Better diamonds elsewhere

The first sign of trouble came in the 1930s when the mines’ diamond supplies started to dwindle. They had been mined so intensely that there simply weren’t as many stones to find as there had once been.

Wooden room with wooden shelving, filling with sand on the floor.
Abandoned wooden building filled with sand in the village of Kolmanskop, June 27, 2017. (Photo Credit: Gianluigi Guercia/ AFP/ Getty Images)

In contrast, there were many other locations in Africa identified in the following years that were still flush with the stones. Many people who lived in the settlement picked up and moved on to these operations.

Mining ceases

Not only were these areas, near the Orange River, far richer in diamonds, but they also required far less work. Instead of having to mine underground for them like in Kolmanskop, people only had to walk along the beaches to find stones washed up.

Large spacious room with an open door, filled with sand on the floor.
Interior of an abandoned Kolmanskop home filled with sand, May 1, 2013. (Photo Credit: Hoberman Collection/ Universal Images Group/ Getty Images)

While many moved on, there were some who remained in the once-great settlement. The owner of the mines left Kolmanskop in 1943, but operations continued until 1950, although on a much smaller scale than in the past.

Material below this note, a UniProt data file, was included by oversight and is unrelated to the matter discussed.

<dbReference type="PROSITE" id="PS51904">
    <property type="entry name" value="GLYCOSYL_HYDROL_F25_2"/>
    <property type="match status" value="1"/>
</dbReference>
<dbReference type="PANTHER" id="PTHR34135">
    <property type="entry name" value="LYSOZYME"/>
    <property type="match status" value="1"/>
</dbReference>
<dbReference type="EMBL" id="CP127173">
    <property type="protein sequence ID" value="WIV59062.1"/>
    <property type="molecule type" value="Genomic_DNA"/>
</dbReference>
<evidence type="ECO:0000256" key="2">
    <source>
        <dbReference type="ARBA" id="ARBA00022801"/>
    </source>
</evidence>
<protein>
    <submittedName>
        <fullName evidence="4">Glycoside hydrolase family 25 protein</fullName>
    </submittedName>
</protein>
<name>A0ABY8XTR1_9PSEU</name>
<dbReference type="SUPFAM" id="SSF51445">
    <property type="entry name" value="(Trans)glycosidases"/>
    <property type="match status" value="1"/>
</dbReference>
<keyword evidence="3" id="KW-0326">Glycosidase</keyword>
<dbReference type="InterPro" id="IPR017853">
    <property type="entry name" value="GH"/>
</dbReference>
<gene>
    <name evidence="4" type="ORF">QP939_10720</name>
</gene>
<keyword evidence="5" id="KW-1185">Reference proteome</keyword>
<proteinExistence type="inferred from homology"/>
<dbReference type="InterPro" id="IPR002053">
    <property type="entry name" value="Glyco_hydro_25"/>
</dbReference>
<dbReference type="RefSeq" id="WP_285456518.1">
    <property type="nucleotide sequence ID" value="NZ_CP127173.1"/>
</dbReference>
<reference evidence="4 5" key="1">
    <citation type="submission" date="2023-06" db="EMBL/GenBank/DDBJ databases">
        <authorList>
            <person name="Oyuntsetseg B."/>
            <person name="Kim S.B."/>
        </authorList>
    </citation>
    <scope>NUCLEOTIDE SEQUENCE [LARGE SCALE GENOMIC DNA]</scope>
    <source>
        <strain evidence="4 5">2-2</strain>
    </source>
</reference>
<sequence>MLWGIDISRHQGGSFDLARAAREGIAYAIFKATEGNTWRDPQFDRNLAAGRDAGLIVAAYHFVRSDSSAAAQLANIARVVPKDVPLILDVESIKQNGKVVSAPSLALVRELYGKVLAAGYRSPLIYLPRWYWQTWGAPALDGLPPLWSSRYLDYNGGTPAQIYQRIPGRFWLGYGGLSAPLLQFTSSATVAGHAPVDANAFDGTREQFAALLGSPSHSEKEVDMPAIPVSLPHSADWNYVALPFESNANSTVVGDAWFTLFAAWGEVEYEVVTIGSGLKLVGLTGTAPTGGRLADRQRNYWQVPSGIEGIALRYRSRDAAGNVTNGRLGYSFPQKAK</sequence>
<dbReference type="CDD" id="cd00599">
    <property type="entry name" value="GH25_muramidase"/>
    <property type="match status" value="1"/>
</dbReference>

Reclaimed by nature

It wasn’t until 1956 that Kolmanskop was officially abandoned. Without people living there, it didn’t take long for the desert town to be reclaimed by the sand.

Three doors, two open, leading to rooms filled with large piles of sand.
Sand has gradually accumulated in this abandoned Kolmanskop building, April 8, 2013. (Photo Credit: Wolfgang Kaehler/ LightRocket/ Getty Images)

Blowing sand has entered many of the buildings, gathering over time into large piles that almost completely cover the interior floors and doors. It’s this sight that has made Kolmanskop a fascinating tourist destination.

Tourist town

Popular with avid travelers and photographers alike, Kolmanskop requires a permit to visit. It is located in the Tsau ǁKhaeb (Sperrgebiet) National Park, an area of the Namib desert where visitation is restricted. 

Wooden room with multiple arched windows and paint peeling off the walls.
Another abandoned building in Kolmanskop that has evaded the sand, April 18, 2009. (Photo Credit: Sergio Pessolano/ Moment/ Getty Images)

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Although the town is technically abandoned, there are now a number of businesses that have opened once more to serve any visitors.